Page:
The results showed that immediately following transplant, elimination of ICG improved for all patients in the study when compared to pre-operative tests, but within 24 hours ICG elimination was significantly better in Group I than in Group II. The test correlated well with more traditional methods of measuring liver function, specifically liver biopsies that were performed in 17 of the patients and liver scintigraphy (an imaging technique using a radioactive substance that is swallowed) performed on 18 patients. The ICG test however, had certain benefits. "This novel noninvasive method has advantages in its simplicity, its real-time presentation of results without consuming a lot of time, and its cost-effectiveness," the researchers note. They conclude that being able to predict poor outcomes based on ICG elimination immediately following liver transplants should have a large impact on further improving LDLT outcomes, since appropriate clinical management can then be instituted if necessary.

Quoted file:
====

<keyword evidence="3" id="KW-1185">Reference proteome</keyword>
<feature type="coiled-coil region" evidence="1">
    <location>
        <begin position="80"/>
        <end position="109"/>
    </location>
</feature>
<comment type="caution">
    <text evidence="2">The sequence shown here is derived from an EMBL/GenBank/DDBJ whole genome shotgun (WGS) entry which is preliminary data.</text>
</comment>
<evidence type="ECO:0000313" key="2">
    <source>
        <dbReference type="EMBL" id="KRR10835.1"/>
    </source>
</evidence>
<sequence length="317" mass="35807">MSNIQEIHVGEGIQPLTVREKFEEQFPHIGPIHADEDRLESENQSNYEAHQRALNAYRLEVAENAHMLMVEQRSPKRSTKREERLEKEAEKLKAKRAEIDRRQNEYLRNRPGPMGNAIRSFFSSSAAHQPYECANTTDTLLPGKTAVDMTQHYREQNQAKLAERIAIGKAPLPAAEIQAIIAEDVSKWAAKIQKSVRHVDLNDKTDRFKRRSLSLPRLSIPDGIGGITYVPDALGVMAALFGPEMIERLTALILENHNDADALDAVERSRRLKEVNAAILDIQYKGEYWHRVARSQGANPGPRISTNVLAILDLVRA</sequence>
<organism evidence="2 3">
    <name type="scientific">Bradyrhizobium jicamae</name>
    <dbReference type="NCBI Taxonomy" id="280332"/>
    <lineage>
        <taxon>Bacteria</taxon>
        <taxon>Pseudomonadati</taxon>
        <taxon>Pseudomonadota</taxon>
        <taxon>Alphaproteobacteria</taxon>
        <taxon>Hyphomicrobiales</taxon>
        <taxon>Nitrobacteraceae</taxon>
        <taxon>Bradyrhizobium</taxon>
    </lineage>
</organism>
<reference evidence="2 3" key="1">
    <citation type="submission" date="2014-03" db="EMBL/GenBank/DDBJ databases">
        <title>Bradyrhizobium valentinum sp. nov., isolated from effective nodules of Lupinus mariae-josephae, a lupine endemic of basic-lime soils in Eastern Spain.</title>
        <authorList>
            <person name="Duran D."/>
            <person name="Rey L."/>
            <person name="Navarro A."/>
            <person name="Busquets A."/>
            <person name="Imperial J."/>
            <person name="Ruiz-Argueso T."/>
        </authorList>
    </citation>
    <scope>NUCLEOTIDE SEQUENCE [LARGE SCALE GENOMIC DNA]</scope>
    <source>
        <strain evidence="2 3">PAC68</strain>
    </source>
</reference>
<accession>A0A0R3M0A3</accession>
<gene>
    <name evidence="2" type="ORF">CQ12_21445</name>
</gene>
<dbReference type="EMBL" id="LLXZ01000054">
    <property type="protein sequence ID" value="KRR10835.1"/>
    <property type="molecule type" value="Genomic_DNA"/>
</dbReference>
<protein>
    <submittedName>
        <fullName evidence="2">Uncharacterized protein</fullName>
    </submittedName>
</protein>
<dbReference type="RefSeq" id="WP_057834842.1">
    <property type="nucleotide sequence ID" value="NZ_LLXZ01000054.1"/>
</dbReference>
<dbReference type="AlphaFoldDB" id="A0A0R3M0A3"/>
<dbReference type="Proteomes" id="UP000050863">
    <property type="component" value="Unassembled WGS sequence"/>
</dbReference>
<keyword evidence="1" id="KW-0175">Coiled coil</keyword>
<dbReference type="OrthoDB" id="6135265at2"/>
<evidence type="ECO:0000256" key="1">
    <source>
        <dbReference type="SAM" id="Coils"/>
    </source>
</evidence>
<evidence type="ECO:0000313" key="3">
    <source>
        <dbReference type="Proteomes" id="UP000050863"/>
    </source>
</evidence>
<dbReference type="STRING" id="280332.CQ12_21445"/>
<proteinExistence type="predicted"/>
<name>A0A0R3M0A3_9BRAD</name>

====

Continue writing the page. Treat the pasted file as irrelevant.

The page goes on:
In another study in the same issue, researchers led by Christoph Jochum, M.D. of the University Duisberg-Essen in Essen, Germany investigated ICG elimination, galactose elimination capacity (GEC), and lidocaine elimination as markers for the quality of liver regeneration in 22 donors and their recipients in the first 3 months following LDLT. They found that ICG elimination and GEC remained significantly altered in donors and improved significantly in recipients during that period, while lidocaine elimination showed no significant changes. "In this study we evaluated only a small group of patients, however the results indicate a longer and more profound change in the quality of the liver of dono
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